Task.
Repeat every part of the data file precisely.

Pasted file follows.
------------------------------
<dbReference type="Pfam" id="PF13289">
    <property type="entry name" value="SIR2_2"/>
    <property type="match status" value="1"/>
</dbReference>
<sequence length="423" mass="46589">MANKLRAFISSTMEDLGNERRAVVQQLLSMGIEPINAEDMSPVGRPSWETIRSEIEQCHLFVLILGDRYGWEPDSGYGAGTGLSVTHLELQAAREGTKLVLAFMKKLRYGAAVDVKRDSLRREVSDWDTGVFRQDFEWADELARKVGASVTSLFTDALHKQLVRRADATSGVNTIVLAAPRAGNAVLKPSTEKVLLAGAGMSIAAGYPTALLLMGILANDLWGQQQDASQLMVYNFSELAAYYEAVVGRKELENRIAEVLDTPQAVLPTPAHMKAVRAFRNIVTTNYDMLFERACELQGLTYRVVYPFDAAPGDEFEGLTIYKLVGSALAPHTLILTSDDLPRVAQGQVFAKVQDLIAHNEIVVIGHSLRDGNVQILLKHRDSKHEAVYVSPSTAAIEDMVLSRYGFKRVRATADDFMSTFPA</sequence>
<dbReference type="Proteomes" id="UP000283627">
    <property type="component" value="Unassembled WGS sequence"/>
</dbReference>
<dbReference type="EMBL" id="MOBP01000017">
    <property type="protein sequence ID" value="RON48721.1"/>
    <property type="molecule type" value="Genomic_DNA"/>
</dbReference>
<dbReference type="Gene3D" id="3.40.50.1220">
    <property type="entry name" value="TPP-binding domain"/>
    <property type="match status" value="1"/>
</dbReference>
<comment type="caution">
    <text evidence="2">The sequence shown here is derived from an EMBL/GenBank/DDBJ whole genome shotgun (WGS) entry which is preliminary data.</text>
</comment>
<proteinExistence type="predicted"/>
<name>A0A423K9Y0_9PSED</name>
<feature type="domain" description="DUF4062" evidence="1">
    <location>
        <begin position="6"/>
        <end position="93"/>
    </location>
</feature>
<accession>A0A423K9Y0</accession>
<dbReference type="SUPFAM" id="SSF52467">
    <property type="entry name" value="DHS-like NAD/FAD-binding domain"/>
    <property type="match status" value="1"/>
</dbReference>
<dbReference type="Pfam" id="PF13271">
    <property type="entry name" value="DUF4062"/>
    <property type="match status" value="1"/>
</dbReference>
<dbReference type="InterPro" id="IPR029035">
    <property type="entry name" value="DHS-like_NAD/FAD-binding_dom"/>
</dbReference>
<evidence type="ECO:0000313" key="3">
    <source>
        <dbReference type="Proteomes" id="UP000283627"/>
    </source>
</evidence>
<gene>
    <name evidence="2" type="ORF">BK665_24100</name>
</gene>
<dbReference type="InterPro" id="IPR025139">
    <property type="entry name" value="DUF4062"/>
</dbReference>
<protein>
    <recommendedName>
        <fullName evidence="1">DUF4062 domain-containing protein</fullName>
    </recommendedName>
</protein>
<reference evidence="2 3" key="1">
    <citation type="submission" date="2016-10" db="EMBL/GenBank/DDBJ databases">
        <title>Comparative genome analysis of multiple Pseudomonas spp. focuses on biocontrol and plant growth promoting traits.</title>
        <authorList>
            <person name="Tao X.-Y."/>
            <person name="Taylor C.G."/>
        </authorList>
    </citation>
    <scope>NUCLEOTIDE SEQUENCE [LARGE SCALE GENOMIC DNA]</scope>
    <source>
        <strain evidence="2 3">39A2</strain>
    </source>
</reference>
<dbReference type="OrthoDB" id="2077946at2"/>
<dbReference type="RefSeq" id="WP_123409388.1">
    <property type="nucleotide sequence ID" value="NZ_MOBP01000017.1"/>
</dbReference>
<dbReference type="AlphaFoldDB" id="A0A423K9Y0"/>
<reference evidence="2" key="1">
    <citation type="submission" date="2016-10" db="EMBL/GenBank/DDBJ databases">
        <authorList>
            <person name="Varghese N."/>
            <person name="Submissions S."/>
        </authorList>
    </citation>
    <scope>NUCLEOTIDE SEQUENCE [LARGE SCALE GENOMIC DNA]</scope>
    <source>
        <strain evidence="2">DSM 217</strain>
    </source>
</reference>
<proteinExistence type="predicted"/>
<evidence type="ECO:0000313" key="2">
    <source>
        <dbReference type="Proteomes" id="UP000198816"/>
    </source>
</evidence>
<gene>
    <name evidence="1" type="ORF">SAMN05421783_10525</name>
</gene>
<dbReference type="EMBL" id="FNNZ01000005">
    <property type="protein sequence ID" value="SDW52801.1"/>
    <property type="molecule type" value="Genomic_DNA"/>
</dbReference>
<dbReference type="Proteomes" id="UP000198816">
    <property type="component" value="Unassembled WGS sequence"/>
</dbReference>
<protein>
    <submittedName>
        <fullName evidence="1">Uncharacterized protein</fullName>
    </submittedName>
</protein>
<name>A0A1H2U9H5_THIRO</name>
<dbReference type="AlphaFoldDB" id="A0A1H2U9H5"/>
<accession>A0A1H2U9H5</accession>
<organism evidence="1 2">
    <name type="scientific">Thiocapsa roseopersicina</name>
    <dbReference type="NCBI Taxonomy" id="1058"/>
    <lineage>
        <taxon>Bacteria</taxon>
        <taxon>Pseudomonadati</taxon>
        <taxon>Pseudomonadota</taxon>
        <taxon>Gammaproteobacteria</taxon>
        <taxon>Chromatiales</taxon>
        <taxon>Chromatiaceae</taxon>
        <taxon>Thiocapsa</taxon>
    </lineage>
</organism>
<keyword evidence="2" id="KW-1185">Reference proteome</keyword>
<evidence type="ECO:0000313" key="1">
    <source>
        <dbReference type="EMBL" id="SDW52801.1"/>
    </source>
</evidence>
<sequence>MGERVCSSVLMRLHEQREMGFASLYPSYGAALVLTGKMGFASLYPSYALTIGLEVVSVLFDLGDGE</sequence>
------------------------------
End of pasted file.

<dbReference type="Pfam" id="PF13289">
    <property type="entry name" value="SIR2_2"/>
    <property type="match status" value="1"/>
</dbReference>
<sequence length="423" mass="46589">MANKLRAFISSTMEDLGNERRAVVQQLLSMGIEPINAEDMSPVGRPSWETIRSEIEQCHLFVLILGDRYGWEPDSGYGAGTGLSVTHLELQAAREGTKLVLAFMKKLRYGAAVDVKRDSLRREVSDWDTGVFRQDFEWADELARKVGASVTSLFTDALHKQLVRRADATSGVNTIVLAAPRAGNAVLKPSTEKVLLAGAGMSIAAGYPTALLLMGILANDLWGQQQDASQLMVYNFSELAAYYEAVVGRKELENRIAEVLDTPQAVLPTPAHMKAVRAFRNIVTTNYDMLFERACELQGLTYRVVYPFDAAPGDEFEGLTIYKLVGSALAPHTLILTSDDLPRVAQGQVFAKVQDLIAHNEIVVIGHSLRDGNVQILLKHRDSKHEAVYVSPSTAAIEDMVLSRYGFKRVRATADDFMSTFPA</sequence>
<dbReference type="Proteomes" id="UP000283627">
    <property type="component" value="Unassembled WGS sequence"/>
</dbReference>
<dbReference type="EMBL" id="MOBP01000017">
    <property type="protein sequence ID" value="RON48721.1"/>
    <property type="molecule type" value="Genomic_DNA"/>
</dbReference>
<dbReference type="Gene3D" id="3.40.50.1220">
    <property type="entry name" value="TPP-binding domain"/>
    <property type="match status" value="1"/>
</dbReference>
<comment type="caution">
    <text evidence="2">The sequence shown here is derived from an EMBL/GenBank/DDBJ whole genome shotgun (WGS) entry which is preliminary data.</text>
</comment>
<proteinExistence type="predicted"/>
<name>A0A423K9Y0_9PSED</name>
<feature type="domain" description="DUF4062" evidence="1">
    <location>
        <begin position="6"/>
        <end position="93"/>
    </location>
</feature>
<accession>A0A423K9Y0</accession>
<dbReference type="SUPFAM" id="SSF52467">
    <property type="entry name" value="DHS-like NAD/FAD-binding domain"/>
    <property type="match status" value="1"/>
</dbReference>
<dbReference type="Pfam" id="PF13271">
    <property type="entry name" value="DUF4062"/>
    <property type="match status" value="1"/>
</dbReference>
<dbReference type="InterPro" id="IPR029035">
    <property type="entry name" value="DHS-like_NAD/FAD-binding_dom"/>
</dbReference>
<evidence type="ECO:0000313" key="3">
    <source>
        <dbReference type="Proteomes" id="UP000283627"/>
    </source>
</evidence>
<gene>
    <name evidence="2" type="ORF">BK665_24100</name>
</gene>
<dbReference type="InterPro" id="IPR025139">
    <property type="entry name" value="DUF4062"/>
</dbReference>
<protein>
    <recommendedName>
        <fullName evidence="1">DUF4062 domain-containing protein</fullName>
    </recommendedName>
</protein>
<reference evidence="2 3" key="1">
    <citation type="submission" date="2016-10" db="EMBL/GenBank/DDBJ databases">
        <title>Comparative genome analysis of multiple Pseudomonas spp. focuses on biocontrol and plant growth promoting traits.</title>
        <authorList>
            <person name="Tao X.-Y."/>
            <person name="Taylor C.G."/>
        </authorList>
    </citation>
    <scope>NUCLEOTIDE SEQUENCE [LARGE SCALE GENOMIC DNA]</scope>
    <source>
        <strain evidence="2 3">39A2</strain>
    </source>
</reference>
<dbReference type="OrthoDB" id="2077946at2"/>
<dbReference type="RefSeq" id="WP_123409388.1">
    <property type="nucleotide sequence ID" value="NZ_MOBP01000017.1"/>
</dbReference>
<dbReference type="AlphaFoldDB" id="A0A423K9Y0"/>
<reference evidence="2" key="1">
    <citation type="submission" date="2016-10" db="EMBL/GenBank/DDBJ databases">
        <authorList>
            <person name="Varghese N."/>
            <person name="Submissions S."/>
        </authorList>
    </citation>
    <scope>NUCLEOTIDE SEQUENCE [LARGE SCALE GENOMIC DNA]</scope>
    <source>
        <strain evidence="2">DSM 217</strain>
    </source>
</reference>
<proteinExistence type="predicted"/>
<evidence type="ECO:0000313" key="2">
    <source>
        <dbReference type="Proteomes" id="UP000198816"/>
    </source>
</evidence>
<gene>
    <name evidence="1" type="ORF">SAMN05421783_10525</name>
</gene>
<dbReference type="EMBL" id="FNNZ01000005">
    <property type="protein sequence ID" value="SDW52801.1"/>
    <property type="molecule type" value="Genomic_DNA"/>
</dbReference>
<dbReference type="Proteomes" id="UP000198816">
    <property type="component" value="Unassembled WGS sequence"/>
</dbReference>
<protein>
    <submittedName>
        <fullName evidence="1">Uncharacterized protein</fullName>
    </submittedName>
</protein>
<name>A0A1H2U9H5_THIRO</name>
<dbReference type="AlphaFoldDB" id="A0A1H2U9H5"/>
<accession>A0A1H2U9H5</accession>
<organism evidence="1 2">
    <name type="scientific">Thiocapsa roseopersicina</name>
    <dbReference type="NCBI Taxonomy" id="1058"/>
    <lineage>
        <taxon>Bacteria</taxon>
        <taxon>Pseudomonadati</taxon>
        <taxon>Pseudomonadota</taxon>
        <taxon>Gammaproteobacteria</taxon>
        <taxon>Chromatiales</taxon>
        <taxon>Chromatiaceae</taxon>
        <taxon>Thiocapsa</taxon>
    </lineage>
</organism>
<keyword evidence="2" id="KW-1185">Reference proteome</keyword>
<evidence type="ECO:0000313" key="1">
    <source>
        <dbReference type="EMBL" id="SDW52801.1"/>
    </source>
</evidence>
<sequence>MGERVCSSVLMRLHEQREMGFASLYPSYGAALVLTGKMGFASLYPSYALTIGLEVVSVLFDLGDGE</sequence>